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Opinion: Why We Should All Act to Protect the Tongass Rainforest

Situated+in+Southeast+Alaska%2C+the+Tongass+National+Rainforest+is+the+United+States%E2%80%99+largest+carbon+sink+and+is+home+to+31+different+Alaskan+communities.+Photo+courtesy+of+the+Sitka+Conservation+Society.
Situated in Southeast Alaska, the Tongass National Rainforest is the United States’ largest carbon sink and is home to 31 different Alaskan communities. Photo courtesy of the Sitka Conservation Society.

By Kate Guiney

As our country continues to struggle with the COVID-19 pandemic, the Trump administration has taken advantage of our weakened state to reduce environmental regulations and attack the well-being of U.S. citizens through our land, air and water. Now more than ever, we must fight to keep the climate crisis at bay and maintain healthy, stable environments for our citizens.

Kate Guiney is a rising second-year at Grinnell College. Photo contributed by Kate Guiney.

Situated in Southeast Alaska, the Tongass National Rainforest is the United States’ largest carbon sink and is home to 31 different Alaskan communities. According to the U.S. Forest Service, the Tongass holds over 600 million tons of carbon, about 8% of all carbon stored in U.S. forests. This is equivalent to half the country’s 2017 carbon production. The Tongass plays a key role in the prevention of climate change through carbon sequestration.

The Tongass is currently protected by the 2001 Roadless Rule, which protects national forests in 38 states by preventing road-building and industrial-scale clearcut logging. The Trump Administration plans to exempt the Tongass from this rule, putting our largest intact national forest in danger as well as the communities that rely on it.

This action would threaten the way of life and economy of all Alaskans, especially Indigenous tribes. The forest maintains water quality and provides a habitat for the food on which Southeast Alaskans depend. It also provides a buffer against the spread of disease, crucial as we see our government’s weaknesses revealed in protecting the country from mass health crises.

The loss of the Roadless Rule in the Tongass would result in an increase of up to 5 billion metric tons of U.S. greenhouse gas emissions, an effect that would be felt globally. In an agricultural state such as Iowa, drought caused by climate change becomes more destructive to our land and economy every year. Increasingly erratic weather patterns pose a threat to global food security. In urban areas, polluted air and water increase the risk of developing severe health issues, disproportionately affecting BIPOC. Climate change disproportionately affects marginalized groups and exacerbates inequality and oppression. The country is already seeing the negative impacts of the climate crisis. We cannot wait until it’s too late to protect our land and citizens.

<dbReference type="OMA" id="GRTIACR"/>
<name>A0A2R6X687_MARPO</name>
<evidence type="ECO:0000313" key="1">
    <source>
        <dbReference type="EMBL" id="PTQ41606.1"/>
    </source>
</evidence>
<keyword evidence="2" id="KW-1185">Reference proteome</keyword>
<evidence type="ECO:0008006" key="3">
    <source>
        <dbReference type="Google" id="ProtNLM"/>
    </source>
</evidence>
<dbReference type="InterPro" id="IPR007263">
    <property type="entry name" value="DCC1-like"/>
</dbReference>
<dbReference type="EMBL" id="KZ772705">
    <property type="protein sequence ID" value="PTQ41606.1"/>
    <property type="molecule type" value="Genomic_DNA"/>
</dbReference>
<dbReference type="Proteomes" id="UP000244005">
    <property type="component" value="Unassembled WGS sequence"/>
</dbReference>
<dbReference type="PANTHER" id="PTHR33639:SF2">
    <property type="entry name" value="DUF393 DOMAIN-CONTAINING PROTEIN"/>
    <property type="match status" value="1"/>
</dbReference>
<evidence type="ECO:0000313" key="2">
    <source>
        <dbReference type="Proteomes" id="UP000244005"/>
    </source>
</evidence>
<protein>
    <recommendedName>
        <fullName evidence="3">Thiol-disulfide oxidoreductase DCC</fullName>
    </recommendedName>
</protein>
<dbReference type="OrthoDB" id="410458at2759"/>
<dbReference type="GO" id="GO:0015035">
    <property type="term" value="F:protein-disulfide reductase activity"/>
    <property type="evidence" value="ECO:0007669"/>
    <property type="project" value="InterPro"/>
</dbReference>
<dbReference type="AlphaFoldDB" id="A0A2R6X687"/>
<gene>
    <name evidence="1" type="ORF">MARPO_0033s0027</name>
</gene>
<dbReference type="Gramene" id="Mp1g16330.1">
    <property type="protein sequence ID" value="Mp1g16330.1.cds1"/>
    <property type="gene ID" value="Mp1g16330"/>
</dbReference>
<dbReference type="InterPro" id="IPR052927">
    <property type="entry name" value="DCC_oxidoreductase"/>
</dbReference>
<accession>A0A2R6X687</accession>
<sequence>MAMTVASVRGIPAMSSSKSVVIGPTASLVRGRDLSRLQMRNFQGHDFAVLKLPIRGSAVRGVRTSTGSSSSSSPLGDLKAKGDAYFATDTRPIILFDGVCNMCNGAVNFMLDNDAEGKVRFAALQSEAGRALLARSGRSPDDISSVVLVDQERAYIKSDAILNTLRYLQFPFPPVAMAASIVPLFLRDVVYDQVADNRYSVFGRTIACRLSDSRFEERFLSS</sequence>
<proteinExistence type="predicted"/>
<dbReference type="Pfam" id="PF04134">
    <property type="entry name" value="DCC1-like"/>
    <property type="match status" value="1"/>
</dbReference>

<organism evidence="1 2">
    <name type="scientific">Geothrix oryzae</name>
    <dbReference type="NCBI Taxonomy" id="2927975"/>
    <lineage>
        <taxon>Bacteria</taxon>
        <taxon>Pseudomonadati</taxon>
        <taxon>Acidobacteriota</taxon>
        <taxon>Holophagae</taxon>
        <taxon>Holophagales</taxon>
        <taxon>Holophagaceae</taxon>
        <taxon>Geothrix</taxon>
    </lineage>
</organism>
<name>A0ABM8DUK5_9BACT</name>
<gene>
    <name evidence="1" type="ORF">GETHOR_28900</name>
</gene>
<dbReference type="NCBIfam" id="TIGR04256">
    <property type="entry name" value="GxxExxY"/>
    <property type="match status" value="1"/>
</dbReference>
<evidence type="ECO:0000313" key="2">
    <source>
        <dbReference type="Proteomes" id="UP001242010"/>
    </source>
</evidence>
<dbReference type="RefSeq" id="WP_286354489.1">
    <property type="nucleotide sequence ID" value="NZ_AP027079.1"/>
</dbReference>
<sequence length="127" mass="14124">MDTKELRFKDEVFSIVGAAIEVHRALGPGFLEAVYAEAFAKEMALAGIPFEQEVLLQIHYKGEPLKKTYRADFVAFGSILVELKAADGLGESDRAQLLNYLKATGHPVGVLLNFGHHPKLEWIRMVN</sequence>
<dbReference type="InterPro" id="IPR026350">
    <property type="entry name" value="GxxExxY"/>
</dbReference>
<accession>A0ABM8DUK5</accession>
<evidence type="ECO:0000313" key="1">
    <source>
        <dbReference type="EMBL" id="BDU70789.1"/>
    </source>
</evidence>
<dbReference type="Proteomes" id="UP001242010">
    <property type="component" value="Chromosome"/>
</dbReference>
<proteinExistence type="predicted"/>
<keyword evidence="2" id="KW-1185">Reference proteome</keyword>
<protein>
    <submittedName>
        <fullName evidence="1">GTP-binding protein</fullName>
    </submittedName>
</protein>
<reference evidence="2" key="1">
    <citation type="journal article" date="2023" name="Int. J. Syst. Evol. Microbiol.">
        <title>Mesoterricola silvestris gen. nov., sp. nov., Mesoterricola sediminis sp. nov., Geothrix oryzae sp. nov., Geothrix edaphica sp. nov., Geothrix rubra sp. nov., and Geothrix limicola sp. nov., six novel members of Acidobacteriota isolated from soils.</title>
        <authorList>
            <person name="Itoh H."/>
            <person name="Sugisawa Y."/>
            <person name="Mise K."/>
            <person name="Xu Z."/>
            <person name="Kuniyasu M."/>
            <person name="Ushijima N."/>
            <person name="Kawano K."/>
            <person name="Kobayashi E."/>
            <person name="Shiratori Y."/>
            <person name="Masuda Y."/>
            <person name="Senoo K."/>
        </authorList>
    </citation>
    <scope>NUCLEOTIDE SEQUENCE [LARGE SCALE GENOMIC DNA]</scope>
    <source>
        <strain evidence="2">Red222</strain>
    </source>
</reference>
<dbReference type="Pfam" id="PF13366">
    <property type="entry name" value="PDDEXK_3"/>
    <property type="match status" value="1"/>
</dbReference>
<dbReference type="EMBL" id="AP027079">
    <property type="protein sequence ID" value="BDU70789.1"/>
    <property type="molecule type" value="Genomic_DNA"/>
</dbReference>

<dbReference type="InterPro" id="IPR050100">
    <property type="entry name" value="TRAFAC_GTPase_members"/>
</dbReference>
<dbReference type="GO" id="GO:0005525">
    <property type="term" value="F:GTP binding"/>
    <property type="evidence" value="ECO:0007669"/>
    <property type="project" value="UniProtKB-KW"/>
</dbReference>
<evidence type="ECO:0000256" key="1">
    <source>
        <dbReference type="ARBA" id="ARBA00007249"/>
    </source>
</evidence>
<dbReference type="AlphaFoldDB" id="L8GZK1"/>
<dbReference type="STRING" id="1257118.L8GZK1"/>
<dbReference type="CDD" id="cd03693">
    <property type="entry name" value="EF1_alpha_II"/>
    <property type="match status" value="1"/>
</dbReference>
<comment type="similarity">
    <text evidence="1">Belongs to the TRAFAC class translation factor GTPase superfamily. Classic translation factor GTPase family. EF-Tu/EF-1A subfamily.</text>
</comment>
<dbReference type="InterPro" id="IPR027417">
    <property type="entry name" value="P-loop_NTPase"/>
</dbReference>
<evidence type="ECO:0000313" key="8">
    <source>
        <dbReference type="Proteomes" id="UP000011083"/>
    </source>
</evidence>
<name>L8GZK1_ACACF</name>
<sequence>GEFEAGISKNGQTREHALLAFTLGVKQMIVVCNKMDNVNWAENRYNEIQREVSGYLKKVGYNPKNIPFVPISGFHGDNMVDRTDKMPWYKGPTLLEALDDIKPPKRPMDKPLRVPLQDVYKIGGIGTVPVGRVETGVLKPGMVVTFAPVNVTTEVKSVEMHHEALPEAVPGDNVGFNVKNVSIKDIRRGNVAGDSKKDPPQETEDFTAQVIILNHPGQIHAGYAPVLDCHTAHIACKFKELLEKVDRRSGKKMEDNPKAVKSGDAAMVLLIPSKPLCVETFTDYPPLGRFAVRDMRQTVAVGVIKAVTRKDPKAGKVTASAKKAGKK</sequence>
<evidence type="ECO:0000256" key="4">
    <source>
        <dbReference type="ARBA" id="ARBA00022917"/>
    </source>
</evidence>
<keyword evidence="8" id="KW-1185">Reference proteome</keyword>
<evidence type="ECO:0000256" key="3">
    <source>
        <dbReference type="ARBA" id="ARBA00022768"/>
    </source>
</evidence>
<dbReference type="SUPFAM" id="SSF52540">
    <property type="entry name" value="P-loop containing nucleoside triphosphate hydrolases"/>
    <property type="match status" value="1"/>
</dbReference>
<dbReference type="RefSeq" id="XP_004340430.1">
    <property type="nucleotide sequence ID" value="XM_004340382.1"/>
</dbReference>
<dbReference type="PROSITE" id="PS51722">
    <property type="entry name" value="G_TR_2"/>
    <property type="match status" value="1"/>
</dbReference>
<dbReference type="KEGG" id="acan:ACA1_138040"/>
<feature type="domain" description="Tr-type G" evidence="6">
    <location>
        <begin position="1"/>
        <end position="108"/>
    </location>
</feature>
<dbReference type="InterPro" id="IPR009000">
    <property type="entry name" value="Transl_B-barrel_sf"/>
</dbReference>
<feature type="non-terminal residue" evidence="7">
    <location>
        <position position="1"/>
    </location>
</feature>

The loss of the Roadless Rule in the Tongass would result in an increase of up to 5 billion metric tons of U.S. greenhouse gas emissions. Photo courtesy of the Sitka Conservation Society.

During a commenting period in late 2019, 96% of 250,000 public comments were in full support of maintaining the Roadless Rule on the Tongass. Tribal governments in Alaska have come together to oppose reducing regulations on the Tongass. In spite of overwhelming public opinion, the Forest Service has decided to remove the Roadless Rule during this pandemic. Now more than ever, Alaskans depend on the land around them for economic and food security. The Trump administration’s disregard of Indigenous voices and public opinion is an affront to democracy, perpetuates our country’s history of violence against Indigenous peoples, and furthers systemic racism.

As students of Grinnell College representing all 50 states and countries across the world, we cannot let this threat go unchallenged. Your voices and actions matter. For U.S. citizens, call and write your senators and representatives to voice your concerns about the reduced regulations on the Tongass Rainforest and the need to conserve national lands. Tell Secretary of Agriculture Sonny Perdue and the US Forest Service to pause the rulemaking process during this pandemic. Vote in upcoming elections. We all have a responsibility to protect public land and those who rely on it, and to maintain the integrity of our democracy.

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